We prototyped a Windows Service Canary to help detect and respond to certain pre-ransomware trade craft. The ultimate goal being to alert and minimize the impact of ransomware deployments.
NCC Group's Research and Intelligence Fusion Team analyze a recent shellcode execution method used by Lazarus Group
tl;dr NCC Group and Fox-IT have been tracking a threat group with a wide set of interests, from intellectual property (IP) from victims in the semiconductors industry through to data from the airline industry. In their intrusions they regularly abuse cloud services from Google and Microsoft to achieve their goals. NCC Group and Fox-IT observed … Continue reading Abusing cloud services to fly under the radar
We wanted to build a mechanism to capture all the passwords used (successful or not) against RDP to ascertain potential sources of credential theft and if they are organisation specific. This post provides the background on an approach and the steps to build such a system.
Liam Stevenson, Associate Director of Technical Services within NCC Group's Managed Detection & Response division, shows how to derive significant cost efficiencies in SIEM platform consumption with smart log ingestion utilizing pre-processing data pipelines and modern cloud services. Doing so significantly reduces data volumes to the SIEM without loosing the residual value and accessibility of the underlying data.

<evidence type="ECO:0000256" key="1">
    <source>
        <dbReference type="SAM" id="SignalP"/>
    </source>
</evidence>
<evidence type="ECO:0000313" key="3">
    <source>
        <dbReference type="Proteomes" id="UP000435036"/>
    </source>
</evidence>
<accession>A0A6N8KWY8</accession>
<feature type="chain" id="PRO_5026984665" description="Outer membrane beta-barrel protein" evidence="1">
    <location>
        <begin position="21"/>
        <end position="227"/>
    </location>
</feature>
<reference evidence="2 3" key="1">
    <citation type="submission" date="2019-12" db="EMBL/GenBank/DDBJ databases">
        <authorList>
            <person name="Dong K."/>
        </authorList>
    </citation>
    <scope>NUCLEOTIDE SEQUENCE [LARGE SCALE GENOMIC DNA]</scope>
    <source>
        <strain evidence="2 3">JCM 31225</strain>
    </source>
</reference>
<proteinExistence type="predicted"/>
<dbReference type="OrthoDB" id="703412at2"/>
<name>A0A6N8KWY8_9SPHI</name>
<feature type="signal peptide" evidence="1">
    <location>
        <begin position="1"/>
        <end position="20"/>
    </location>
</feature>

Threat Intel Analyst: Antonis Terefos (@Tera0017)Data Scientist: Anne Postma (@A_Postma) 1. Introduction TA505 is a sophisticated and innovative threat actor, with plenty of cybercrime experience, that engages in targeted attacks across multiple sectors and geographies for financial gain. Over time, TA505 evolved from a lesser partner to a mature, self-subsisting and versatile crime operation with … Continue reading TA505: A Brief History Of Their Time
One true constant (until someone schools me) is that threat actors need executable memory of some kind to operate from for their endpoint implant even if fleeting. Given this we've released an open source Microsoft Windows Service that aims to facilitate detection of anomalous executable memory
In this post we explore how to use the extensible nature of Thinkst Canary to build a high interaction honeypot.
Detecting both ‘offensive’ and obfuscated PowerShell scripts in Splunk using Windows Event Log 4104 This blog provides a ‘look behind the scenes’ at the RIFT Data Science team and describes the process of moving from the need or an idea for research towards models that can be used in practice. More specifically, how known and … Continue reading Machine learning from idea to reality: a PowerShell case study
The Thinkst Canary is best described as a digital tripwire for physical and virtual environments. It sits there waiting for a threat actor to tip you off they are mooching around your environment. What is less appreciated however is it is extensible with custom user modules. This post is the first in a series detailing our experiments in extending the product.